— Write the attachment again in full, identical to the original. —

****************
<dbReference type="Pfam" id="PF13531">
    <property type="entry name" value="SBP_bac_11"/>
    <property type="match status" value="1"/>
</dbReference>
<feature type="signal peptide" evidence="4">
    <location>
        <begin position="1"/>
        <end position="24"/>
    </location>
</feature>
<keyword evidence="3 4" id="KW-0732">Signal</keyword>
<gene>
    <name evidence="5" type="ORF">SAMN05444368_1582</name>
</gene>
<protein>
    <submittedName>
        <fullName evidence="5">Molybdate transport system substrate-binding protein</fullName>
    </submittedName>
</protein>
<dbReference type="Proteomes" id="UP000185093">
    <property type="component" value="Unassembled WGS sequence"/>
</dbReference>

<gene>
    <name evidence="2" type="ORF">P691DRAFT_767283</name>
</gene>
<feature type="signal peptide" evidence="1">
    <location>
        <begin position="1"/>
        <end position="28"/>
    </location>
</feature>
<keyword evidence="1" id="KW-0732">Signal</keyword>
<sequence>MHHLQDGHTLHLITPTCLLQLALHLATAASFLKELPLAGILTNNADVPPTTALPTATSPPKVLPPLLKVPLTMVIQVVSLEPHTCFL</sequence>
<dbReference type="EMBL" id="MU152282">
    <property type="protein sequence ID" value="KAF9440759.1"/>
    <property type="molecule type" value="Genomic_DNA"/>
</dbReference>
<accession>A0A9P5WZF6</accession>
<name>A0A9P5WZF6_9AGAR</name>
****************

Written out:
<dbReference type="Pfam" id="PF13531">
    <property type="entry name" value="SBP_bac_11"/>
    <property type="match status" value="1"/>
</dbReference>
<feature type="signal peptide" evidence="4">
    <location>
        <begin position="1"/>
        <end position="24"/>
    </location>
</feature>
<keyword evidence="3 4" id="KW-0732">Signal</keyword>
<gene>
    <name evidence="5" type="ORF">SAMN05444368_1582</name>
</gene>
<protein>
    <submittedName>
        <fullName evidence="5">Molybdate transport system substrate-binding protein</fullName>
    </submittedName>
</protein>
<dbReference type="Proteomes" id="UP000185093">
    <property type="component" value="Unassembled WGS sequence"/>
</dbReference>

<gene>
    <name evidence="2" type="ORF">P691DRAFT_767283</name>
</gene>
<feature type="signal peptide" evidence="1">
    <location>
        <begin position="1"/>
        <end position="28"/>
    </location>
</feature>
<keyword evidence="1" id="KW-0732">Signal</keyword>
<sequence>MHHLQDGHTLHLITPTCLLQLALHLATAASFLKELPLAGILTNNADVPPTTALPTATSPPKVLPPLLKVPLTMVIQVVSLEPHTCFL</sequence>
<dbReference type="EMBL" id="MU152282">
    <property type="protein sequence ID" value="KAF9440759.1"/>
    <property type="molecule type" value="Genomic_DNA"/>
</dbReference>
<accession>A0A9P5WZF6</accession>
<name>A0A9P5WZF6_9AGAR</name>